Skip to main content

The Remedy for Love


The Remedy for Love

“Tis better to have loved and lost than never to have loved at all” was the thought that came to mind as I was reading THE REMEDY FOR LOVE by Bill Roorbach. Never one to deny reading and enjoying a good love story, this grown-up tale was one that I found to expose a very different style and composure --- an ostensible story that is flat-out funny, sexy and romantically thrilling. I can’t deny it, either: it’s the kind of story that pushes all the right buttons on my scorecard.

Indelibly, Roorbach has been able to create a gripping tale of love lost and then found in this novel, nuanced in a narrative filled with tender, terrifying and funny dialogue. By exposing realistic frailties, he reminds us that healing is a human condition, uncovered unconditionally when love is lost, offering up a road map on a bumpy journey. Therefore, THE REMEDY FOR LOVE festers against the elements of nature --- both metaphorically and with demanding reality --- posing as a drama in this love story gone awry.

"Fittingly, THE REMEDY FOR LOVE is an intensely moving and provocatively funny novel, harboring a tale that stokes every human emotion in the amphitheater of love."

Revolving around a snowstorm that is apocalyptic in magnitude, the novel bears no references to global warming, but it does resemble a grown-up, climate-change love story with life-threatening conditions. After all, the main characters --- angry, crazy and seductive Danielle and lonely good guy Eric --- are confined to a tiny cabin in the woods far from anyone, exchanging banter, lies and secrets. Fittingly, it’s an “Enchanted Cottage” storyline, since both embrace a plot unshackled by the transcendent power of love.

As the story goes, because of an impending snowstorm, Eric stops at the grocery store on his way home from work and encounters an unkempt young woman in front of him in the checkout line. Noticing that she is short on change and feeling charitable, he helps her out. Begrudgingly, she accepts his charity and lets him give her a ride home. Once there, however, Danielle seems to be averse to any more help and discourages Eric from following her to the cabin. Not wanting to leave her alone in the woods, he insists on helping her and discovers that the ramshackle building in which she lives is without electricity, heat or running water. Needless to say, he feels obligated to supply her with more groceries and enough wood to keep her stove running throughout the storm. Unfortunately, not all runs smoothly. When Eric ventures out to get more supplies for Danielle, he is quickly engulfed in a snowstorm without a car, a phone or shelter.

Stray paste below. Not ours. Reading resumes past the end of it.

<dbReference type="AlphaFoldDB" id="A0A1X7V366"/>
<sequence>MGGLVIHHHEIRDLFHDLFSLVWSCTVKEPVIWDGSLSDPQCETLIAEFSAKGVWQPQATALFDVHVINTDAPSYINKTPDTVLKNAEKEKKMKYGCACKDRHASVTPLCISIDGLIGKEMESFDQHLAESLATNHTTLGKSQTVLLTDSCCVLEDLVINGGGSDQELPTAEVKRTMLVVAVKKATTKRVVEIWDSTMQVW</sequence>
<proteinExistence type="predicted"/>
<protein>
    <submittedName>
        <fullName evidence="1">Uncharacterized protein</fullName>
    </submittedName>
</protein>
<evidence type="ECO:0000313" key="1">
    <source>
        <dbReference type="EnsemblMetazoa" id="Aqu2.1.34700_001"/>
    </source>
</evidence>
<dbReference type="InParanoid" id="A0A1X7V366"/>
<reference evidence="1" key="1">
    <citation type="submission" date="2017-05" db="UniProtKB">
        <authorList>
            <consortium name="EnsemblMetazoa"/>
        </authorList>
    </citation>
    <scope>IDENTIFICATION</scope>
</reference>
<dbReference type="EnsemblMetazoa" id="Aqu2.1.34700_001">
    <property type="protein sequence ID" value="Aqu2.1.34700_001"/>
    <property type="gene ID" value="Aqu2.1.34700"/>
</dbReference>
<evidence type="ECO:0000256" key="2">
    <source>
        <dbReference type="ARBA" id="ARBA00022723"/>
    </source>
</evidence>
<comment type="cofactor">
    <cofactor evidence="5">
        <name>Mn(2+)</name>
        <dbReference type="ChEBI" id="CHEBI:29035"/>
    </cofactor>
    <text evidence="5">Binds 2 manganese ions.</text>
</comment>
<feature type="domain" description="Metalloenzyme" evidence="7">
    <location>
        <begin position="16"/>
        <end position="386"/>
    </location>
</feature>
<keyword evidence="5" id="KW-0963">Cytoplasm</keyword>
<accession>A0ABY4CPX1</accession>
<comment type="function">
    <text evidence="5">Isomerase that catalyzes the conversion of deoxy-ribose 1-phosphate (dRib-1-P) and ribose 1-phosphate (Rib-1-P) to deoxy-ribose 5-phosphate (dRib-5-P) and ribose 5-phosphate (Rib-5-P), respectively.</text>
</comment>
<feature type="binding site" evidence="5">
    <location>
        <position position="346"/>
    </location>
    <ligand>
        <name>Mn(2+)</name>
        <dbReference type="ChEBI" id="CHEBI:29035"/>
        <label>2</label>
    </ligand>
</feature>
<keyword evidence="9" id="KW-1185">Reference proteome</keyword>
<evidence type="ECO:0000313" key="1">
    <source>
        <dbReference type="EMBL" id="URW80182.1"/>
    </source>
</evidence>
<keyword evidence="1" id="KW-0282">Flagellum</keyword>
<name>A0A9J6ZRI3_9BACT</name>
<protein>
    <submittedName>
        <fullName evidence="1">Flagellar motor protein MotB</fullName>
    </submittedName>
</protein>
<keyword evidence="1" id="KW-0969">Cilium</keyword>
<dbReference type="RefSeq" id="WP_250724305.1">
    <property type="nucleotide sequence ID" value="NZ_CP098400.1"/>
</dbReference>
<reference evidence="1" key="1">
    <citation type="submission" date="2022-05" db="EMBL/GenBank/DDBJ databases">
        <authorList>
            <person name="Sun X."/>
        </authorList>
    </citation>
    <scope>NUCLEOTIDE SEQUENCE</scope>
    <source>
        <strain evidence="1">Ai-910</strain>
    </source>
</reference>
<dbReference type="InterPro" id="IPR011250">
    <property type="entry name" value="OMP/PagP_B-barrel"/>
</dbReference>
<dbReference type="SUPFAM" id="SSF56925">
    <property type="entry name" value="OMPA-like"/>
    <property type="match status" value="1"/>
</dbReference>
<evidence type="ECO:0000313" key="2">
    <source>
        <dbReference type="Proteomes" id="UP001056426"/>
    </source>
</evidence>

Having no choice but to return to Danielle’s cabin, Eric finds himself at her mercy, and he soon realizes that this is not the best place to be. Hanging on a precipice with a hostile and suspicious woman could prove terrifying. Meanwhile, the snow continues to fall, compelling these two opposing forces to ride out the storm in each other’s company --- for better or for worse.

Fittingly, THE REMEDY FOR LOVE is an intensely moving and provocatively funny novel, harboring a tale that stokes every human emotion in the amphitheater of love. And, without skipping a beat, Roorbach reiterates that there is no time or space for artifice when untangling the premise of “love gone wrong” in his harrowing tale. So I think he got it right when he revealed the meaning of the title. By allowing Danielle to paraphrase Henry David Thoreau’s argument that the only remedy for love is to love more, he provided an outlet for the concept of love gone awry. Left with the question of whether or not this remedy will work, well, maybe that should be saved for a sequel.

Reviewed by Donna Smallwood on November 14, 2014

The Remedy for Love
by Bill Roorbach